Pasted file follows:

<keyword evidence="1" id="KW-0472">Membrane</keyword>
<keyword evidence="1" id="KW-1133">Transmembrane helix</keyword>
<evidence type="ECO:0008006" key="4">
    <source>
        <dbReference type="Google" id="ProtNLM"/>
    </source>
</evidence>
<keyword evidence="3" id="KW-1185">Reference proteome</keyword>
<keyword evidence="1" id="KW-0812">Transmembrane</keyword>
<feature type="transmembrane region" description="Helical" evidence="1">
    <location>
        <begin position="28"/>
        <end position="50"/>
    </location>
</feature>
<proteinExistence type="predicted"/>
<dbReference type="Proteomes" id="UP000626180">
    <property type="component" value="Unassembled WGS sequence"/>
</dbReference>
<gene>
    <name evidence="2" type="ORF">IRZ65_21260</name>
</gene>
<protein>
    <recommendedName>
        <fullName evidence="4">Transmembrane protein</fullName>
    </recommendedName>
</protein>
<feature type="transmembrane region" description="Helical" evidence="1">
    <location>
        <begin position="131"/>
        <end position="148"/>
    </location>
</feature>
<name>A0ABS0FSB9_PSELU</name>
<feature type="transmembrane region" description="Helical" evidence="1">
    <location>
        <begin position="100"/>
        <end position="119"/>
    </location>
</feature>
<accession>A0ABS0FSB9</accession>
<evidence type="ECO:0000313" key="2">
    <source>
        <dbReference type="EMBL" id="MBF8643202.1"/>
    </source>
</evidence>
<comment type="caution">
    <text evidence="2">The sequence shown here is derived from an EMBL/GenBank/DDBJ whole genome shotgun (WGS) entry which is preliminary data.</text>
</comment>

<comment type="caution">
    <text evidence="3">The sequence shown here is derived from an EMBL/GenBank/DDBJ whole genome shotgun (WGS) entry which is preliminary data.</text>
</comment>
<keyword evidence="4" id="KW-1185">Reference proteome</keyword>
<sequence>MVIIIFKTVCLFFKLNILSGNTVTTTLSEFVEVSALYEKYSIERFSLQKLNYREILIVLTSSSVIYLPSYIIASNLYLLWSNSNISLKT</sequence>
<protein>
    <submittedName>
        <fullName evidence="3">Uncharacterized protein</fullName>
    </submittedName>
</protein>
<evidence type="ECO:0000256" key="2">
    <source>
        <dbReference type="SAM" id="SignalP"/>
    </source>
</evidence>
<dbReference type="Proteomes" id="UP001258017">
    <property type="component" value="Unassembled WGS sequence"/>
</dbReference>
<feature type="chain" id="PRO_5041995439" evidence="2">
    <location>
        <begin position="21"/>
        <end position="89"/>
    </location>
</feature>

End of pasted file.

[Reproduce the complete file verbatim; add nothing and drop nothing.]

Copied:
<keyword evidence="1" id="KW-0472">Membrane</keyword>
<keyword evidence="1" id="KW-1133">Transmembrane helix</keyword>
<evidence type="ECO:0008006" key="4">
    <source>
        <dbReference type="Google" id="ProtNLM"/>
    </source>
</evidence>
<keyword evidence="3" id="KW-1185">Reference proteome</keyword>
<keyword evidence="1" id="KW-0812">Transmembrane</keyword>
<feature type="transmembrane region" description="Helical" evidence="1">
    <location>
        <begin position="28"/>
        <end position="50"/>
    </location>
</feature>
<proteinExistence type="predicted"/>
<dbReference type="Proteomes" id="UP000626180">
    <property type="component" value="Unassembled WGS sequence"/>
</dbReference>
<gene>
    <name evidence="2" type="ORF">IRZ65_21260</name>
</gene>
<protein>
    <recommendedName>
        <fullName evidence="4">Transmembrane protein</fullName>
    </recommendedName>
</protein>
<feature type="transmembrane region" description="Helical" evidence="1">
    <location>
        <begin position="131"/>
        <end position="148"/>
    </location>
</feature>
<name>A0ABS0FSB9_PSELU</name>
<feature type="transmembrane region" description="Helical" evidence="1">
    <location>
        <begin position="100"/>
        <end position="119"/>
    </location>
</feature>
<accession>A0ABS0FSB9</accession>
<evidence type="ECO:0000313" key="2">
    <source>
        <dbReference type="EMBL" id="MBF8643202.1"/>
    </source>
</evidence>
<comment type="caution">
    <text evidence="2">The sequence shown here is derived from an EMBL/GenBank/DDBJ whole genome shotgun (WGS) entry which is preliminary data.</text>
</comment>

<comment type="caution">
    <text evidence="3">The sequence shown here is derived from an EMBL/GenBank/DDBJ whole genome shotgun (WGS) entry which is preliminary data.</text>
</comment>
<keyword evidence="4" id="KW-1185">Reference proteome</keyword>
<sequence>MVIIIFKTVCLFFKLNILSGNTVTTTLSEFVEVSALYEKYSIERFSLQKLNYREILIVLTSSSVIYLPSYIIASNLYLLWSNSNISLKT</sequence>
<protein>
    <submittedName>
        <fullName evidence="3">Uncharacterized protein</fullName>
    </submittedName>
</protein>
<evidence type="ECO:0000256" key="2">
    <source>
        <dbReference type="SAM" id="SignalP"/>
    </source>
</evidence>
<dbReference type="Proteomes" id="UP001258017">
    <property type="component" value="Unassembled WGS sequence"/>
</dbReference>
<feature type="chain" id="PRO_5041995439" evidence="2">
    <location>
        <begin position="21"/>
        <end position="89"/>
    </location>
</feature>